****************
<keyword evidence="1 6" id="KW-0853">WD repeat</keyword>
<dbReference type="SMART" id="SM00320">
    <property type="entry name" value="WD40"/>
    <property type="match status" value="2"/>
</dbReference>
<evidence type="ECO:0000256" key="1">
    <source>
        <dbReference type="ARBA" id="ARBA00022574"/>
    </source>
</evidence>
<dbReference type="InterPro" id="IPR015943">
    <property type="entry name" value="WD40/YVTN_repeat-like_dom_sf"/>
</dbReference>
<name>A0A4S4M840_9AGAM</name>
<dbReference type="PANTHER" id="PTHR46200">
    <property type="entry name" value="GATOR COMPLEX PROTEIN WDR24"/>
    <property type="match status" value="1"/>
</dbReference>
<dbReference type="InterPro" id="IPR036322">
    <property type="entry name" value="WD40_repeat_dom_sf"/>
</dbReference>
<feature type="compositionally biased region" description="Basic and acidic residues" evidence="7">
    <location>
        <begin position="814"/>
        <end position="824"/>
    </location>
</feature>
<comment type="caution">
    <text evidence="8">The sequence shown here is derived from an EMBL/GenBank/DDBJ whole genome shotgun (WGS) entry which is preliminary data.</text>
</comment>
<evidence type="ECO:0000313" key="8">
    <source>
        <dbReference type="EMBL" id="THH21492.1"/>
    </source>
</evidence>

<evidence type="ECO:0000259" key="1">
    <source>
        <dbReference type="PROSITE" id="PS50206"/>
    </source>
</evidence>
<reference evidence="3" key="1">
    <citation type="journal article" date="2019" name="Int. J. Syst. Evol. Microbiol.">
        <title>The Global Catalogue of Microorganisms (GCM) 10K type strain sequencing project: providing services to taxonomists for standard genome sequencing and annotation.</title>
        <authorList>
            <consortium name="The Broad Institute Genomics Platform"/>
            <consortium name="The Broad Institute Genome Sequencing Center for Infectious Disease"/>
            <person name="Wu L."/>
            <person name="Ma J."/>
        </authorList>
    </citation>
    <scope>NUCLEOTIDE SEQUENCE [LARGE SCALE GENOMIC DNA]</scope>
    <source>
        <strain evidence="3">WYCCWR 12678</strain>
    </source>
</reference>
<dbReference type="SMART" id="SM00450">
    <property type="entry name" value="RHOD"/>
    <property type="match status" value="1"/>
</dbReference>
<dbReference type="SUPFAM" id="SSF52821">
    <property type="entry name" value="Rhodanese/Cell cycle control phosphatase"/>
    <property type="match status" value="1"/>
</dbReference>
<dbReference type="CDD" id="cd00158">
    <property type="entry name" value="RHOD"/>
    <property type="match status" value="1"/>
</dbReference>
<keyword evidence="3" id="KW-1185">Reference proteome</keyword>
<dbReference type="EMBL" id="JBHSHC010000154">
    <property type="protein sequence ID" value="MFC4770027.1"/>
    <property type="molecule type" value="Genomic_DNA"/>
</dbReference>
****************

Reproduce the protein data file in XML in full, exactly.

<keyword evidence="1 6" id="KW-0853">WD repeat</keyword>
<dbReference type="SMART" id="SM00320">
    <property type="entry name" value="WD40"/>
    <property type="match status" value="2"/>
</dbReference>
<evidence type="ECO:0000256" key="1">
    <source>
        <dbReference type="ARBA" id="ARBA00022574"/>
    </source>
</evidence>
<dbReference type="InterPro" id="IPR015943">
    <property type="entry name" value="WD40/YVTN_repeat-like_dom_sf"/>
</dbReference>
<name>A0A4S4M840_9AGAM</name>
<dbReference type="PANTHER" id="PTHR46200">
    <property type="entry name" value="GATOR COMPLEX PROTEIN WDR24"/>
    <property type="match status" value="1"/>
</dbReference>
<dbReference type="InterPro" id="IPR036322">
    <property type="entry name" value="WD40_repeat_dom_sf"/>
</dbReference>
<feature type="compositionally biased region" description="Basic and acidic residues" evidence="7">
    <location>
        <begin position="814"/>
        <end position="824"/>
    </location>
</feature>
<comment type="caution">
    <text evidence="8">The sequence shown here is derived from an EMBL/GenBank/DDBJ whole genome shotgun (WGS) entry which is preliminary data.</text>
</comment>
<evidence type="ECO:0000313" key="8">
    <source>
        <dbReference type="EMBL" id="THH21492.1"/>
    </source>
</evidence>

<evidence type="ECO:0000259" key="1">
    <source>
        <dbReference type="PROSITE" id="PS50206"/>
    </source>
</evidence>
<reference evidence="3" key="1">
    <citation type="journal article" date="2019" name="Int. J. Syst. Evol. Microbiol.">
        <title>The Global Catalogue of Microorganisms (GCM) 10K type strain sequencing project: providing services to taxonomists for standard genome sequencing and annotation.</title>
        <authorList>
            <consortium name="The Broad Institute Genomics Platform"/>
            <consortium name="The Broad Institute Genome Sequencing Center for Infectious Disease"/>
            <person name="Wu L."/>
            <person name="Ma J."/>
        </authorList>
    </citation>
    <scope>NUCLEOTIDE SEQUENCE [LARGE SCALE GENOMIC DNA]</scope>
    <source>
        <strain evidence="3">WYCCWR 12678</strain>
    </source>
</reference>
<dbReference type="SMART" id="SM00450">
    <property type="entry name" value="RHOD"/>
    <property type="match status" value="1"/>
</dbReference>
<dbReference type="SUPFAM" id="SSF52821">
    <property type="entry name" value="Rhodanese/Cell cycle control phosphatase"/>
    <property type="match status" value="1"/>
</dbReference>
<dbReference type="CDD" id="cd00158">
    <property type="entry name" value="RHOD"/>
    <property type="match status" value="1"/>
</dbReference>
<keyword evidence="3" id="KW-1185">Reference proteome</keyword>
<dbReference type="EMBL" id="JBHSHC010000154">
    <property type="protein sequence ID" value="MFC4770027.1"/>
    <property type="molecule type" value="Genomic_DNA"/>
</dbReference>